DSCF6157Today the wind and rain dominated the story everywhere.  At Kleifarvatn we got to witness a trip of people struggle with a doomed attempt to use the wind.  They had a two line kite, but every time they lifted it, the wind either put it into a manic drilling corkscrew or just whipped it straight up and smashed it directly back down on the beach.  We were filming their antics from a distance when  the kite just broke off and got whipped into the bank.  I think it was too windy for kiting.

And people trying to fly kites wasn’t the most shocking spectacle we encountered on that road.  Milli Vanilli came on the radio (Bylgjan) – perhaps it was some kind of joke?, and even that was topped when we suddenly overtook a runner, all in black, jogging on the side of this packed gravel road in the middle of nowhere.  That was a surprise.  Someone out there at all, but in this weather?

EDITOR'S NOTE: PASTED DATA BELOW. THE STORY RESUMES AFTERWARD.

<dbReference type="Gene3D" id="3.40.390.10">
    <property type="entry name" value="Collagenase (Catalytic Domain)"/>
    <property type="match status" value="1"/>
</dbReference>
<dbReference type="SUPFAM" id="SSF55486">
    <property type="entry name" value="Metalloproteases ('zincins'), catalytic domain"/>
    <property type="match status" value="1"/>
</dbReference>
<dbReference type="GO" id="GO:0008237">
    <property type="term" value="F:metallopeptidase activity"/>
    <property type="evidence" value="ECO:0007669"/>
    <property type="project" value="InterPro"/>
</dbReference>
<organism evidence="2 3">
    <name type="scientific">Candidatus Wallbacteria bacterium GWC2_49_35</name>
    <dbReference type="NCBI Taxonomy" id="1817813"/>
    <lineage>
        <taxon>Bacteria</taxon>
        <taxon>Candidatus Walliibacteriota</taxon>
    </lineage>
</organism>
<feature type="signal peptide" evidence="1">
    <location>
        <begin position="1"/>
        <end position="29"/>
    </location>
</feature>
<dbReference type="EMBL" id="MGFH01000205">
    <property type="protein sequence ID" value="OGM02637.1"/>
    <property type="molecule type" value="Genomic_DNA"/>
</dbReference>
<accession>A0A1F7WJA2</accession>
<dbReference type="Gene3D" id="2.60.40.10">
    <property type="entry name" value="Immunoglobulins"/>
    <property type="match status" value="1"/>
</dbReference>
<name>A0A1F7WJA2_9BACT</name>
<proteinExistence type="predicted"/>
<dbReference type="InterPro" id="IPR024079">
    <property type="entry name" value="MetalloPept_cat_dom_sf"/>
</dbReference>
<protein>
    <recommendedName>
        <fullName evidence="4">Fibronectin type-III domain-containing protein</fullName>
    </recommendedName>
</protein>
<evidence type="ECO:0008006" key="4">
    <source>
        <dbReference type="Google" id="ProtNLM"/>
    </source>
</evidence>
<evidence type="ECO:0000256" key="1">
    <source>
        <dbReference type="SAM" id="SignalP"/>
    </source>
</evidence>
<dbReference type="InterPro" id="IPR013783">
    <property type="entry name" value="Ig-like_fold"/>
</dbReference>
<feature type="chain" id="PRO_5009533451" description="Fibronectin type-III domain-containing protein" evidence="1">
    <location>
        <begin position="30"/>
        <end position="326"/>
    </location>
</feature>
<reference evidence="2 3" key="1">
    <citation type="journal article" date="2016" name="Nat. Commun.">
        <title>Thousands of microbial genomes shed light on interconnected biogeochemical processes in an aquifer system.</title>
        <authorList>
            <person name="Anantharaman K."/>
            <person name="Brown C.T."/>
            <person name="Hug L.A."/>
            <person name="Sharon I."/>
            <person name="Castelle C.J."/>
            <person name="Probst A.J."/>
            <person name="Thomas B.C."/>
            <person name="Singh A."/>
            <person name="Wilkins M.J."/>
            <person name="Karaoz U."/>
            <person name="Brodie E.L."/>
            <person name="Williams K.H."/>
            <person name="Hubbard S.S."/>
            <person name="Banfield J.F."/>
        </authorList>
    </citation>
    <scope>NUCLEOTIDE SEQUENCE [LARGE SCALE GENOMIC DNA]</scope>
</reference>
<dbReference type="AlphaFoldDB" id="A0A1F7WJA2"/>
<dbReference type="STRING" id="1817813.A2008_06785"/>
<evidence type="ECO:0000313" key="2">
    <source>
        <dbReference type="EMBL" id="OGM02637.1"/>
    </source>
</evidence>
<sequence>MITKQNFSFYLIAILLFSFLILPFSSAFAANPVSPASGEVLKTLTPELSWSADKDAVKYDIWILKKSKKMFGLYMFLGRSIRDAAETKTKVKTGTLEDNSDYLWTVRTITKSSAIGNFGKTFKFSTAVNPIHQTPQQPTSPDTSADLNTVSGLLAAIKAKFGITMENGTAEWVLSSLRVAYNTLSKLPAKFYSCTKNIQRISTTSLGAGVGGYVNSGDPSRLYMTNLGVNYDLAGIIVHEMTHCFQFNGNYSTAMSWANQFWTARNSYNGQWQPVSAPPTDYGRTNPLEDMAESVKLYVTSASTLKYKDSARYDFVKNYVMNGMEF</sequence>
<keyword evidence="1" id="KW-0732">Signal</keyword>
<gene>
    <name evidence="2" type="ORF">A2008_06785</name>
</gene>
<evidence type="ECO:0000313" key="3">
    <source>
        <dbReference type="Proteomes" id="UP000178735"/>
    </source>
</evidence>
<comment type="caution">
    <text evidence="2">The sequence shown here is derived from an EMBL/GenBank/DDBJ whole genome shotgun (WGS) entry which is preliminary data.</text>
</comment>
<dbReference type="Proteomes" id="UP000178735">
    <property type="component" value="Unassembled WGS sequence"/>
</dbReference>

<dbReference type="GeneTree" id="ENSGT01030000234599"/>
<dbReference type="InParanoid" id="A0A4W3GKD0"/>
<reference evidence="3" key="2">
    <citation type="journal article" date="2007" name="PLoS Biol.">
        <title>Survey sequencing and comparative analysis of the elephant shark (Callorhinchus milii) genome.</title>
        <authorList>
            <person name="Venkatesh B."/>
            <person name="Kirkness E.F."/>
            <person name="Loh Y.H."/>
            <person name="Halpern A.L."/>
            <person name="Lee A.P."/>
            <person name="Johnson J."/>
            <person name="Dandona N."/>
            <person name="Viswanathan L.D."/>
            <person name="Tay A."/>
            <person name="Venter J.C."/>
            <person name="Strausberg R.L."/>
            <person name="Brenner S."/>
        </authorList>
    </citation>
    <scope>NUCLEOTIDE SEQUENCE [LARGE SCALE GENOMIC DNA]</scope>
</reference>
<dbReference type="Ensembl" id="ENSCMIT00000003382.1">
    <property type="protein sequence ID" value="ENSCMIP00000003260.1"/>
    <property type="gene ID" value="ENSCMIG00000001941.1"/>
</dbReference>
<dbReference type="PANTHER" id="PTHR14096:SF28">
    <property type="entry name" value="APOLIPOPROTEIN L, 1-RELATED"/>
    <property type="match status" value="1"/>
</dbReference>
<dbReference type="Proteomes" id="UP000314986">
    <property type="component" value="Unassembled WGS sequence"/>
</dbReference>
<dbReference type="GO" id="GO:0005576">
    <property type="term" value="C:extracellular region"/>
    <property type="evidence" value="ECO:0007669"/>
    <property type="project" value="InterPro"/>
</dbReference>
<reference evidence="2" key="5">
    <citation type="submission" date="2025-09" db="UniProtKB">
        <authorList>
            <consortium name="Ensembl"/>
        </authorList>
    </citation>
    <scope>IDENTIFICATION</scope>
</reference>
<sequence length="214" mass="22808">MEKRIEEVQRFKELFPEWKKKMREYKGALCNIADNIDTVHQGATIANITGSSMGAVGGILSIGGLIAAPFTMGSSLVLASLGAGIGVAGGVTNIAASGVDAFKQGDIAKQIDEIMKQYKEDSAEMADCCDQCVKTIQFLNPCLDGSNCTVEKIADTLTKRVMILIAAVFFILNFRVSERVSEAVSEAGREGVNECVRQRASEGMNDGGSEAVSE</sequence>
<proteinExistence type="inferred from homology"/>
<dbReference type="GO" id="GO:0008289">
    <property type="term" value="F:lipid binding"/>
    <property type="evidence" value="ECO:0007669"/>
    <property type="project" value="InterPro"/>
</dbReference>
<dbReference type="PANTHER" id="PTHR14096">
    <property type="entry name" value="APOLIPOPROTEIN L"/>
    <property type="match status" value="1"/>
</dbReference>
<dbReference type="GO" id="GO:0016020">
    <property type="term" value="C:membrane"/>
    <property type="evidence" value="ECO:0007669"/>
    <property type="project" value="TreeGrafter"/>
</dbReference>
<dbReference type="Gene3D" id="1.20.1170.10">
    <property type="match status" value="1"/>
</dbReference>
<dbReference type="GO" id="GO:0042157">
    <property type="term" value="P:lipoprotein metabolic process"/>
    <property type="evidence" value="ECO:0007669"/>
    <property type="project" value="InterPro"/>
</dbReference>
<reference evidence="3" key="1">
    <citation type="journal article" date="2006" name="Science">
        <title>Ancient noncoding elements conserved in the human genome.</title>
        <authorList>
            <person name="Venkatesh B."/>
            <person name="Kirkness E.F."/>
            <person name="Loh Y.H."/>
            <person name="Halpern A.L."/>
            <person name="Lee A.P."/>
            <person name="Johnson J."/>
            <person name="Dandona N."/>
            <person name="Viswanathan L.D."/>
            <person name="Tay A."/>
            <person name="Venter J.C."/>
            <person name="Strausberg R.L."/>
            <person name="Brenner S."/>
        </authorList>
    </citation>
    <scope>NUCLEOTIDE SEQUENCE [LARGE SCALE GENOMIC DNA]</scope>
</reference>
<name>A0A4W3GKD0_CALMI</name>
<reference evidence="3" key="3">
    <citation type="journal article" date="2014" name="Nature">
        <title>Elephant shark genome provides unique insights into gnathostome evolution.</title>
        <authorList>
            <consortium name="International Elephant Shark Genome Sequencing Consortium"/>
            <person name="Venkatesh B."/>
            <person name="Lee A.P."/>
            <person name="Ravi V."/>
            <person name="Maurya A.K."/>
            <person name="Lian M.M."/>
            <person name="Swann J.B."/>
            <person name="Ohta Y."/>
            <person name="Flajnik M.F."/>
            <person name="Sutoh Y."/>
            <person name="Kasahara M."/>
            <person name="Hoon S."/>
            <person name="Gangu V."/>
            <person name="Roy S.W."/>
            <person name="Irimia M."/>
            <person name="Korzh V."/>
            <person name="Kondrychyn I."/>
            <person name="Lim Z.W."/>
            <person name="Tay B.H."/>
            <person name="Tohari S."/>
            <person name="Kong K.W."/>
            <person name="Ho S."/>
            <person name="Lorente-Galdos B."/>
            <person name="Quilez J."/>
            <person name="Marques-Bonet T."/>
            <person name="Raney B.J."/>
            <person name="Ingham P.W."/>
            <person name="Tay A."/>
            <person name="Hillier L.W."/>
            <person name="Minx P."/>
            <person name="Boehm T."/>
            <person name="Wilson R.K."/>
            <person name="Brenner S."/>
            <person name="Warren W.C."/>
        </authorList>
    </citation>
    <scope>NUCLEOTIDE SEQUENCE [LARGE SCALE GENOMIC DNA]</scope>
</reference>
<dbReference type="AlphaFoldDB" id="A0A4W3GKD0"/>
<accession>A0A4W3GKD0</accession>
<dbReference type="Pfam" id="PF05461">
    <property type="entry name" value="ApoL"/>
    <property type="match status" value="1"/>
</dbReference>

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Just after having a quick look at the ruins of the Krýsuvík church, we pulled in to park at the Krýsuvíkurberg bird cliffs.  DSCF6186The wind was kind of crazy now, here at the water.  The sea was crashing on the rocks in the water with big plumes of surf and mist was being blasted sideways.   Exploring any kind of cliffs was out of the question in the wind.  Could get bumped off in more ways than one doing something like that.